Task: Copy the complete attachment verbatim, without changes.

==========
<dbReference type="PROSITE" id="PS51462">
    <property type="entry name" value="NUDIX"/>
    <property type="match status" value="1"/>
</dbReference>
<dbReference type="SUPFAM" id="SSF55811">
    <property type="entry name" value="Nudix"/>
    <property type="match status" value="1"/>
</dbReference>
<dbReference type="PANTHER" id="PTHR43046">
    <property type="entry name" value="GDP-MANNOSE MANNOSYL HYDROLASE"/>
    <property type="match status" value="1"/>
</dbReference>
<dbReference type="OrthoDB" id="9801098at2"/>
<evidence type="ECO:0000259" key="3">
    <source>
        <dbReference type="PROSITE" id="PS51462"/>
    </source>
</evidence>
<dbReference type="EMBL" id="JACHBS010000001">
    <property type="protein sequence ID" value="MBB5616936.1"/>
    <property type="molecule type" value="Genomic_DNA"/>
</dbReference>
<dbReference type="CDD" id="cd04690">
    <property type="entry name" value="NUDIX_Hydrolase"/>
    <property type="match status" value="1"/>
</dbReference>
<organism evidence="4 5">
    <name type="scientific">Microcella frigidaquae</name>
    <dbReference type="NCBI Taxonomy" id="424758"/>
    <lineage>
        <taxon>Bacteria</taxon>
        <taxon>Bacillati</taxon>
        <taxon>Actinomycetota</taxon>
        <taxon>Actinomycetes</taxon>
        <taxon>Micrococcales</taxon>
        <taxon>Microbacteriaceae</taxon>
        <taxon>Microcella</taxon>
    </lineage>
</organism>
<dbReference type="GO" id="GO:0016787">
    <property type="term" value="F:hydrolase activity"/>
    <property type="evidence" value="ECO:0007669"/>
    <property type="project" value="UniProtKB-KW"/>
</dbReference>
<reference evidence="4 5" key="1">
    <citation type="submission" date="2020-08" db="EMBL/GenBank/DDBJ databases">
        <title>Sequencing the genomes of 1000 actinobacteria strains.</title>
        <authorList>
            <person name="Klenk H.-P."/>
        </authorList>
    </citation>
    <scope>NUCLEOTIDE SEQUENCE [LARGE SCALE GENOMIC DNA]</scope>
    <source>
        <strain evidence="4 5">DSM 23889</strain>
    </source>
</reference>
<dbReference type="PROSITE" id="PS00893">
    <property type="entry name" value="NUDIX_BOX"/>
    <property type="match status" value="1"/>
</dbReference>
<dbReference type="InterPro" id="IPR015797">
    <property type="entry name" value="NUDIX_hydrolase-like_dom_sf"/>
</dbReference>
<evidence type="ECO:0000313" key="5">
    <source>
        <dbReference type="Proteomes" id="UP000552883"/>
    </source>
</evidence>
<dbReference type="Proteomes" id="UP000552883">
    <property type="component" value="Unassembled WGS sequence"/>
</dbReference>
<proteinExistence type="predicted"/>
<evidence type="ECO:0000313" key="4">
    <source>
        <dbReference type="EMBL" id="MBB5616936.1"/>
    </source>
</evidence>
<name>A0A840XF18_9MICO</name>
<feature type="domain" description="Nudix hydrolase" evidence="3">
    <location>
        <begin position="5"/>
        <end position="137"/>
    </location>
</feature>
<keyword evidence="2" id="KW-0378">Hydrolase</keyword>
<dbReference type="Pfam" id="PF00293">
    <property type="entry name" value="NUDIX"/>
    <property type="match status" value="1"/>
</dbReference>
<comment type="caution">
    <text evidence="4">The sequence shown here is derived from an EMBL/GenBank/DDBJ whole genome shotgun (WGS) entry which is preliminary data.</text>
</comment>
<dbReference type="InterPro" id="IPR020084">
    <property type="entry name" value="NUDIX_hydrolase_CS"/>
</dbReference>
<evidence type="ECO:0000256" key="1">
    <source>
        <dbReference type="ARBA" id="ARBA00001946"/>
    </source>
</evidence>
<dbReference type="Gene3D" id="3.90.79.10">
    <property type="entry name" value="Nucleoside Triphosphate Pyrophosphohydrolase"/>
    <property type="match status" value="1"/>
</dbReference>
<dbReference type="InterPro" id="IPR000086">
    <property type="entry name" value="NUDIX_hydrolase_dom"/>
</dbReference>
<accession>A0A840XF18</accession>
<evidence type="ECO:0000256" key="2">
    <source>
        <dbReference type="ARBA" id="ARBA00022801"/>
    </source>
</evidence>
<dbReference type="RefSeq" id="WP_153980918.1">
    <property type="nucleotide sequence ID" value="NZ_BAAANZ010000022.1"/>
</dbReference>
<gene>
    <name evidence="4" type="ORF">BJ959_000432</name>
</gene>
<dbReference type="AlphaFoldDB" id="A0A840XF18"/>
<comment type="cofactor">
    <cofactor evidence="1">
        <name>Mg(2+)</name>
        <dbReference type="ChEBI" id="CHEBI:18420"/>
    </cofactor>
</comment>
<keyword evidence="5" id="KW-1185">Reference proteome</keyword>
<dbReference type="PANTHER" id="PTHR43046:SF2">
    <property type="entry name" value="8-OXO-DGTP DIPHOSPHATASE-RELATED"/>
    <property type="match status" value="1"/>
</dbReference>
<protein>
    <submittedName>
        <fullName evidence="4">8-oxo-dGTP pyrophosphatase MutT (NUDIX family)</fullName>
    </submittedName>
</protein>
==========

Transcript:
<dbReference type="PROSITE" id="PS51462">
    <property type="entry name" value="NUDIX"/>
    <property type="match status" value="1"/>
</dbReference>
<dbReference type="SUPFAM" id="SSF55811">
    <property type="entry name" value="Nudix"/>
    <property type="match status" value="1"/>
</dbReference>
<dbReference type="PANTHER" id="PTHR43046">
    <property type="entry name" value="GDP-MANNOSE MANNOSYL HYDROLASE"/>
    <property type="match status" value="1"/>
</dbReference>
<dbReference type="OrthoDB" id="9801098at2"/>
<evidence type="ECO:0000259" key="3">
    <source>
        <dbReference type="PROSITE" id="PS51462"/>
    </source>
</evidence>
<dbReference type="EMBL" id="JACHBS010000001">
    <property type="protein sequence ID" value="MBB5616936.1"/>
    <property type="molecule type" value="Genomic_DNA"/>
</dbReference>
<dbReference type="CDD" id="cd04690">
    <property type="entry name" value="NUDIX_Hydrolase"/>
    <property type="match status" value="1"/>
</dbReference>
<organism evidence="4 5">
    <name type="scientific">Microcella frigidaquae</name>
    <dbReference type="NCBI Taxonomy" id="424758"/>
    <lineage>
        <taxon>Bacteria</taxon>
        <taxon>Bacillati</taxon>
        <taxon>Actinomycetota</taxon>
        <taxon>Actinomycetes</taxon>
        <taxon>Micrococcales</taxon>
        <taxon>Microbacteriaceae</taxon>
        <taxon>Microcella</taxon>
    </lineage>
</organism>
<dbReference type="GO" id="GO:0016787">
    <property type="term" value="F:hydrolase activity"/>
    <property type="evidence" value="ECO:0007669"/>
    <property type="project" value="UniProtKB-KW"/>
</dbReference>
<reference evidence="4 5" key="1">
    <citation type="submission" date="2020-08" db="EMBL/GenBank/DDBJ databases">
        <title>Sequencing the genomes of 1000 actinobacteria strains.</title>
        <authorList>
            <person name="Klenk H.-P."/>
        </authorList>
    </citation>
    <scope>NUCLEOTIDE SEQUENCE [LARGE SCALE GENOMIC DNA]</scope>
    <source>
        <strain evidence="4 5">DSM 23889</strain>
    </source>
</reference>
<dbReference type="PROSITE" id="PS00893">
    <property type="entry name" value="NUDIX_BOX"/>
    <property type="match status" value="1"/>
</dbReference>
<dbReference type="InterPro" id="IPR015797">
    <property type="entry name" value="NUDIX_hydrolase-like_dom_sf"/>
</dbReference>
<evidence type="ECO:0000313" key="5">
    <source>
        <dbReference type="Proteomes" id="UP000552883"/>
    </source>
</evidence>
<dbReference type="Proteomes" id="UP000552883">
    <property type="component" value="Unassembled WGS sequence"/>
</dbReference>
<proteinExistence type="predicted"/>
<evidence type="ECO:0000313" key="4">
    <source>
        <dbReference type="EMBL" id="MBB5616936.1"/>
    </source>
</evidence>
<name>A0A840XF18_9MICO</name>
<feature type="domain" description="Nudix hydrolase" evidence="3">
    <location>
        <begin position="5"/>
        <end position="137"/>
    </location>
</feature>
<keyword evidence="2" id="KW-0378">Hydrolase</keyword>
<dbReference type="Pfam" id="PF00293">
    <property type="entry name" value="NUDIX"/>
    <property type="match status" value="1"/>
</dbReference>
<comment type="caution">
    <text evidence="4">The sequence shown here is derived from an EMBL/GenBank/DDBJ whole genome shotgun (WGS) entry which is preliminary data.</text>
</comment>
<dbReference type="InterPro" id="IPR020084">
    <property type="entry name" value="NUDIX_hydrolase_CS"/>
</dbReference>
<evidence type="ECO:0000256" key="1">
    <source>
        <dbReference type="ARBA" id="ARBA00001946"/>
    </source>
</evidence>
<dbReference type="Gene3D" id="3.90.79.10">
    <property type="entry name" value="Nucleoside Triphosphate Pyrophosphohydrolase"/>
    <property type="match status" value="1"/>
</dbReference>
<dbReference type="InterPro" id="IPR000086">
    <property type="entry name" value="NUDIX_hydrolase_dom"/>
</dbReference>
<accession>A0A840XF18</accession>
<evidence type="ECO:0000256" key="2">
    <source>
        <dbReference type="ARBA" id="ARBA00022801"/>
    </source>
</evidence>
<dbReference type="RefSeq" id="WP_153980918.1">
    <property type="nucleotide sequence ID" value="NZ_BAAANZ010000022.1"/>
</dbReference>
<gene>
    <name evidence="4" type="ORF">BJ959_000432</name>
</gene>
<dbReference type="AlphaFoldDB" id="A0A840XF18"/>
<comment type="cofactor">
    <cofactor evidence="1">
        <name>Mg(2+)</name>
        <dbReference type="ChEBI" id="CHEBI:18420"/>
    </cofactor>
</comment>
<keyword evidence="5" id="KW-1185">Reference proteome</keyword>
<dbReference type="PANTHER" id="PTHR43046:SF2">
    <property type="entry name" value="8-OXO-DGTP DIPHOSPHATASE-RELATED"/>
    <property type="match status" value="1"/>
</dbReference>
<protein>
    <submittedName>
        <fullName evidence="4">8-oxo-dGTP pyrophosphatase MutT (NUDIX family)</fullName>
    </submittedName>
</protein>